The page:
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The Making of Mental Health Policy
Author BioNora Jacobson is the author of Cleavage: Technology, Controversy, and the Ironies of the Man-Made Breast. She works as a scientist for the Health Systems Research and Consulting Unit at the Centre for Addiction and Mental Health in Toronto and is an assistant professor in the Departments of Psychiatry and Public Health Sciences at the University of Toronto.
Main DescriptionFor hundreds of years, people diagnosed with mental illness were thought to be hopeless cases, destined to suffer inevitable deterioration. Beginning in the early 1990s, however, providers and policymakers in mental health systems came to promote recovery as their goal. But what does recovery truly mean? For example, to consumers of mental health services, it implies empowerment and greater resources dedicated to healing; to HMOs, it can suggest a means of cost savings when benefits cease upon recovery. This book considers "recovery" from multiple angles.
Traditionally, Nora Jacobson notes, recovery was defined as symptom abatement or a return to a normal state of health, but as activists, mental health professionals, and policymakers sought to develop "recovery-oriented" systems, other meanings emerged. Jacobson's analysis describes the complexes of ideas that have defined recovery in various contexts over time. The first meaning, "recovery-as-evidence," involves the theories, statistics, therapies, legislation, and myriad other factors that constituted the first one hundred years of mental health services provision in the United States. "Recovery-as-experience" brought the voices of patients into the conversation, while "recovery-as-ideology" drew on both recovery-as-evidence and recovery-as-experience to rally support for specific approaches and service-delivery models. This in turn became the basis for "recovery-as-policy," which developed as assorted representative bodies, such as commissions and task forces, planned reforms of the mental health system. Finally, "recovery-as-politics" emerged as reformers confronted harsh economic realities and entrenched ideas about evidence, experience, and ideology.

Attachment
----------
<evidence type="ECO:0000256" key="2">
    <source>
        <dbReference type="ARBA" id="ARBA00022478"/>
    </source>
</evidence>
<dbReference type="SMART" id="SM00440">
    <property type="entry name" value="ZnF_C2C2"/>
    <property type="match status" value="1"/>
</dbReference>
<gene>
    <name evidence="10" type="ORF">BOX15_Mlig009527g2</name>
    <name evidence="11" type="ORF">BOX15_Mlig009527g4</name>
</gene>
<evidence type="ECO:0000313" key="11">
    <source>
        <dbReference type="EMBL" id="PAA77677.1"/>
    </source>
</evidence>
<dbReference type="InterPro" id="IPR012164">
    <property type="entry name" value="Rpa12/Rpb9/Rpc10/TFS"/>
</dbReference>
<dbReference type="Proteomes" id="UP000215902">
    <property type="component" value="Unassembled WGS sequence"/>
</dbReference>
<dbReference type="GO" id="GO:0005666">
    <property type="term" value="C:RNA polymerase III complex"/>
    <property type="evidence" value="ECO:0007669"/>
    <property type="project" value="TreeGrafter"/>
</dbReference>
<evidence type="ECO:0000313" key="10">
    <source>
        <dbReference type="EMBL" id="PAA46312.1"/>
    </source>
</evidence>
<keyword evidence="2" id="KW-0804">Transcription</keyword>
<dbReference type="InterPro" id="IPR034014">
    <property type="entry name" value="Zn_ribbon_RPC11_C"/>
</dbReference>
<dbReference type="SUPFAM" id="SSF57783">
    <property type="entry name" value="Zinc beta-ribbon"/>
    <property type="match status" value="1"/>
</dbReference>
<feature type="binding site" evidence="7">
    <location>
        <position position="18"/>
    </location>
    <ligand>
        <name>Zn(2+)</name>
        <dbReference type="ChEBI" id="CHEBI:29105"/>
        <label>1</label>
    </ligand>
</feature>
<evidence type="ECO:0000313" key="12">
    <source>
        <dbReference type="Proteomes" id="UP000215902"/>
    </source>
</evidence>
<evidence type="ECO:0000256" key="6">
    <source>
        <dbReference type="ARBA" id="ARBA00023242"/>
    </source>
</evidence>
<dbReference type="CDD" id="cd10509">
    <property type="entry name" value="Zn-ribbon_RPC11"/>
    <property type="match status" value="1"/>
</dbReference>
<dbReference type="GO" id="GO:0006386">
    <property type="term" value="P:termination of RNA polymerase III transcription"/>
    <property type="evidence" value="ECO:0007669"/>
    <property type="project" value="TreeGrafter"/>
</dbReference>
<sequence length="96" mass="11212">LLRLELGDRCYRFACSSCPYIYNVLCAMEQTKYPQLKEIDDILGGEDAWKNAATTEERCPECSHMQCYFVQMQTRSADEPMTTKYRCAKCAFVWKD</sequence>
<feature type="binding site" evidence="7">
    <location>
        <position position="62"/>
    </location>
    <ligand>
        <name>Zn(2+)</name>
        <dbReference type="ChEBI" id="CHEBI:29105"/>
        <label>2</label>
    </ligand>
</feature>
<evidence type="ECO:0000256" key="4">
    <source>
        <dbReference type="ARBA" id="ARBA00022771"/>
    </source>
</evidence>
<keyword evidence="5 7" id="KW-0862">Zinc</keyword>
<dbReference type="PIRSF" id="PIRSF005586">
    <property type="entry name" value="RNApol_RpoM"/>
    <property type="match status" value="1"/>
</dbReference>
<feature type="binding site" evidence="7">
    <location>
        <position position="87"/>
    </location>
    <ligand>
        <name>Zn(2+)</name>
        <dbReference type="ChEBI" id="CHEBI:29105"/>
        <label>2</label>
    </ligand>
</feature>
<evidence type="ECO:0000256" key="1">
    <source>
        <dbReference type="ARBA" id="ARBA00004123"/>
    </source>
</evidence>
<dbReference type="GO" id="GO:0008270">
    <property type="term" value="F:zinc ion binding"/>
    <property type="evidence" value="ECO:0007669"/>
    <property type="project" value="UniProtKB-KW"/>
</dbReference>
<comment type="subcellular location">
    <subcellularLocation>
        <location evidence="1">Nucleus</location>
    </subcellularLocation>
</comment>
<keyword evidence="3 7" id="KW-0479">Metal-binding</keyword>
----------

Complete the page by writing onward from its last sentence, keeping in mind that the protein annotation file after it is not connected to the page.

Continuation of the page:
Throughout, Jacobson draws on her research in Wisconsin, a state with a long history of innovation in mental health services. Her study there included several years of fieldwork and interviews with the government-appointed groups charged with making recovery policy. Thus, In Recovery also provides an inside account of the process of policy development and implementation.
ReviewsAs a result of her systematic observations, she has written a textbook that reads like a novel and provides an in-depth understanding of the history of recovery concepts, along with detailed descriptions of how such concepts can be implemented meaningfully across mental health systems. In Recovery is a must-read for all students of and participants in the transformation of mental health systems in the 21st century.
In this closely documented, carefully reasoned and deeply instructive work, Nora Jacobson shows how the cause of 'recovery' in mental health practice plays out in one state. Jacobson was beautifully positioned to observe the horse-trading and semantic wrangling that determine the fate of high-minded ideals when translated into policy. Rhetoric, alliances, timing and persistence turn out to matter every bit as much as science.
Table of ContentsAcknowledgments
A Research Memoir
My Own Private Wisconsin
Four Scenes from the History of Recovery
A Simple Yet Powerful Vision
From Bones to Bridges
Making It Public
The State of Recovery